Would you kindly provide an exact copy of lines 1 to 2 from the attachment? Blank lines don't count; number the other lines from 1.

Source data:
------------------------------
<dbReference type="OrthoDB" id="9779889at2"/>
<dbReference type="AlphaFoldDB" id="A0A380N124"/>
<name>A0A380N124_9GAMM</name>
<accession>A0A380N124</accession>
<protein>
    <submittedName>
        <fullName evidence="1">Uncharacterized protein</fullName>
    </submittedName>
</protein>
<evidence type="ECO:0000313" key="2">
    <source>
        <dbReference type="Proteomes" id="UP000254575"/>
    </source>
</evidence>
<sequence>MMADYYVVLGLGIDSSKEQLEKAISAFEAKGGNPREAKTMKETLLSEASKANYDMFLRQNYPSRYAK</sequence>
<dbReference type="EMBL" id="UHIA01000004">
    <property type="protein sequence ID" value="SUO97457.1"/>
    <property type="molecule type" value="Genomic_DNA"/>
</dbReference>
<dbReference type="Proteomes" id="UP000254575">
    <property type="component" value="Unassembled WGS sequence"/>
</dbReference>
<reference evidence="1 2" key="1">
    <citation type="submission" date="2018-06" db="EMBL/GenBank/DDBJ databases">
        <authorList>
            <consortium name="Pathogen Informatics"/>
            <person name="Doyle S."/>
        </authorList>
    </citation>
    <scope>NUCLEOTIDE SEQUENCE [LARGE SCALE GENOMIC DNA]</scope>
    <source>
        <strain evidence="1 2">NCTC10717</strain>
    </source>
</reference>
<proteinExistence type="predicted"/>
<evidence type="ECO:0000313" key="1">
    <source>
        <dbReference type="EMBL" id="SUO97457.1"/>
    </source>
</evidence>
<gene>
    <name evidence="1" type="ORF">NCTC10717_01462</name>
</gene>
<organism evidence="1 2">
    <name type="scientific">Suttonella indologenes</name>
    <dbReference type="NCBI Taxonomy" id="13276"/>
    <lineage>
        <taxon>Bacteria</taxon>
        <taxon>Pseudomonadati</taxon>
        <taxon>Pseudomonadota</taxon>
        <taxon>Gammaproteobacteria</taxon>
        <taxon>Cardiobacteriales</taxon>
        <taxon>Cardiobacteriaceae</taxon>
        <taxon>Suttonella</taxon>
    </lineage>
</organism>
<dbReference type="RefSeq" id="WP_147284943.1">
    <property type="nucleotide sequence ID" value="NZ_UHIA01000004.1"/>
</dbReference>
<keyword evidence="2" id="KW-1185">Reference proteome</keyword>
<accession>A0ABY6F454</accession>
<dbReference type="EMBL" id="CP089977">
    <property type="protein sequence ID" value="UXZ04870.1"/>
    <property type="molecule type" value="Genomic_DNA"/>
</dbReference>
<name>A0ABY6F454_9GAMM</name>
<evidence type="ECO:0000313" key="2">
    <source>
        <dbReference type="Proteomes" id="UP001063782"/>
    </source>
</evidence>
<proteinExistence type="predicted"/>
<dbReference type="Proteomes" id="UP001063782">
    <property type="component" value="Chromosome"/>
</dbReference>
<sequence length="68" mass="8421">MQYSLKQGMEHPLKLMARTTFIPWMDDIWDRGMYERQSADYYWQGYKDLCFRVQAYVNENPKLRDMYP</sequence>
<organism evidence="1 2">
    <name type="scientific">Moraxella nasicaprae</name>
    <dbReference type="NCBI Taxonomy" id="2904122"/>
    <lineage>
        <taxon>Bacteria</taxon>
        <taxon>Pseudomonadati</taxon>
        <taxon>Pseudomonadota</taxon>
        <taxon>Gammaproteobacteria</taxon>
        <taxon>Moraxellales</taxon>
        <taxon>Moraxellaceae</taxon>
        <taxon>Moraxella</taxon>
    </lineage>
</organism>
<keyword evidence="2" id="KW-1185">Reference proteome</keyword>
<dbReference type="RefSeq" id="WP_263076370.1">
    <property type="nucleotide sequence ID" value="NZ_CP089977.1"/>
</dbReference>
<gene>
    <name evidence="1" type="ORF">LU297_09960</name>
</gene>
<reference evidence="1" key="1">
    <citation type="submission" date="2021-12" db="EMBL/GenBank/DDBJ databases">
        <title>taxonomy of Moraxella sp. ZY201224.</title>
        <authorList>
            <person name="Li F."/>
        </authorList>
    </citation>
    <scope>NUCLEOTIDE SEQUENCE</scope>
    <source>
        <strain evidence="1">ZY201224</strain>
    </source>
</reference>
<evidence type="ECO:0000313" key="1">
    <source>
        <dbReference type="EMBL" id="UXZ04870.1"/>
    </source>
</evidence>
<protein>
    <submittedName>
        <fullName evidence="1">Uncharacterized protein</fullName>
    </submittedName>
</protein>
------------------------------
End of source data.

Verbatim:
<dbReference type="OrthoDB" id="9779889at2"/>
<dbReference type="AlphaFoldDB" id="A0A380N124"/>